Studies of Statoblasts of the Bryozoan, Cristatella mucedo
Biological Sciences, Lethbridge, Alberta, Canada
| Abstract | Introduction | Methods | Results | Discussion
| Acknowledgement | References |
The phylum Bryozoa, also called Ectoprocta, is found in unpolluted and unsilted waters. In general, Ectoprocta are
marine organisms, but Cristatella mucedo is one of four freshwater species found in Alberta. Most bryozoans are
hermaphroditic. Growth and proliferation of a colony is simply by asexual budding or statoblast formation. Statoblasts are
asexual internal buds, whose functional cells are enclosed tightly by two sclerotized valves to endure unfavourable environmental
conditions. Very few studies have been done on C. mucedo, although these organisms are potential environmental indicators,
and also contain useful biochemical genetic markers. This study concentrates on the C. mucedo statoblast in an attempt to
observe the internal and surface structures of the organism by scanning electron microscopy (SEM). Samples were collected at
the University of Lethbridge irrigation pond, and then processed and examined with SEM. Special attention is given to the unique
features of the capsules, suture zone, spicules, and internal structures of C. mucedo.
The phylum Ectoprocta
is found in unpolluted waters, especially ponds, shallows of lakes, and slow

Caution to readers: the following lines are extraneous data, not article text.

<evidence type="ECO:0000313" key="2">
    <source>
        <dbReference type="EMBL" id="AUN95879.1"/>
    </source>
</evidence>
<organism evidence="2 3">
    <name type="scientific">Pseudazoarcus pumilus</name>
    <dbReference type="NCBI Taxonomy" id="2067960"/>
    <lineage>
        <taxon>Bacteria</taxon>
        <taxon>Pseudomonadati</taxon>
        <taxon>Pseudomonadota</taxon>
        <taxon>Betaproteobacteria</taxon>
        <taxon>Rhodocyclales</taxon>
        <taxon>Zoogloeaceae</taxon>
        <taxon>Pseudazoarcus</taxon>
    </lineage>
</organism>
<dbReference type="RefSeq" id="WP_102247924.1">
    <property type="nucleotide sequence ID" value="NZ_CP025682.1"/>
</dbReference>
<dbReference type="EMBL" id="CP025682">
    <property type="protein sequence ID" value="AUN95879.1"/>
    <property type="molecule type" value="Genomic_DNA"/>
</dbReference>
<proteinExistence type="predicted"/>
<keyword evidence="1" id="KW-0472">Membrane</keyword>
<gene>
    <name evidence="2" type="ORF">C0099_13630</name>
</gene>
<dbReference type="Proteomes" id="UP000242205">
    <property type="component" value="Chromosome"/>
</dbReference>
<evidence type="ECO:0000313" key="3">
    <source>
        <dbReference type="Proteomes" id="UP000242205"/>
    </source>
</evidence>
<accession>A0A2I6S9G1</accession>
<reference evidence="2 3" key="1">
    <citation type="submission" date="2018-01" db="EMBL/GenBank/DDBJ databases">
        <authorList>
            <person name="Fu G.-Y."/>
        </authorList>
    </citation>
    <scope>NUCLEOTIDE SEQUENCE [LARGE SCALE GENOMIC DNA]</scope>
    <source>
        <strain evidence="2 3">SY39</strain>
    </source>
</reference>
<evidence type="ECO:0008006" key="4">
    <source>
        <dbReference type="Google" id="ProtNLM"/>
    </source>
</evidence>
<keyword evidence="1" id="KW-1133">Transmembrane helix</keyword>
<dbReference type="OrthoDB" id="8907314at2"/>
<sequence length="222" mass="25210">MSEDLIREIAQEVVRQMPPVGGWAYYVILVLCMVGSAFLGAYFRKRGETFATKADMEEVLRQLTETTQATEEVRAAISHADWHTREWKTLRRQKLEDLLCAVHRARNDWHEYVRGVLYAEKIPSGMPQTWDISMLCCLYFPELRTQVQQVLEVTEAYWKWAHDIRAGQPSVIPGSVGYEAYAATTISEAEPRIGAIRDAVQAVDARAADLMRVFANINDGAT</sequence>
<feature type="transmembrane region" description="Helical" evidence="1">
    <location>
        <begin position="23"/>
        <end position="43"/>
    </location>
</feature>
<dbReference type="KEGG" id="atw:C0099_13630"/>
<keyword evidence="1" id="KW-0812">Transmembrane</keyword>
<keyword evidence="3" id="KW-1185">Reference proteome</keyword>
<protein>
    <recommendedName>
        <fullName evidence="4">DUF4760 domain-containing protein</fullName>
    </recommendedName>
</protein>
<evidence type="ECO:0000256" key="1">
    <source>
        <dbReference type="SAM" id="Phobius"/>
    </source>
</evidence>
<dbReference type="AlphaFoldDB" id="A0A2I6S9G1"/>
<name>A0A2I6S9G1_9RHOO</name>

streams. Generally, Ectoprocta are marine organisms. However, of the 20 freshwater
species, four of them are found in Alberta. Freshwater bryozoans live in colonies.
Each colony may consist of thousands of complete individuals called zooids which
are enclosed in a zooecium, a hard gelatinous case. Most bryozoans are hermaphroditic
(1). Growth and proliferation of a colony occurs through simply asexual budding
or by statoblast production. Statoblasts are asexual internal buds, whose functional
cells are enclosed tightly by two sclerotized valves to endure unfavourable
environmental conditions. They are produced within the zooid following sexual
reproduction. Statoblasts are classified into three categories according to
their morphology: (1) spinoblast: statoblasts with spines; (2) floatoblasts:
statoblasts that are filled with gas and float; and (3) sessoblasts: statoblasts
that are sessile, fixed or cemented to the zooecium wall (2). Very few studies
have been done on bryozoans, especially Cristatella mucedo, although
they are potential environmental indicators (3), and contain useful biochemical
genetic markers (4). This SEM study concentrates on the statoblast of Cristatella
mucedo, the most complicated spinoblast, in an attempt to observe the internal
and external structures of the organism.
Cristatella mucedo samples were
collected from the University
of Lethbridge irrigation pond with an aquarium net, and then processed by
standard SEM procedures as outlined below:
2. dorsal-ventral dissected
3. radially dissected
sodium cacodylate buffer (0.1 M, pH 7.2)
15 sec. sonication in phosphate buffer saline (PBS) plus 0.5 % Extran
in ethanol series
CRITICAL POINT DRYING
aluminum stub with double-sticky tape
30 nm gold
||Fig. 1. Side view of the spinoblast of Cristatella
The capsule (C) has numerous tiny spines. Note the hooks (H) arise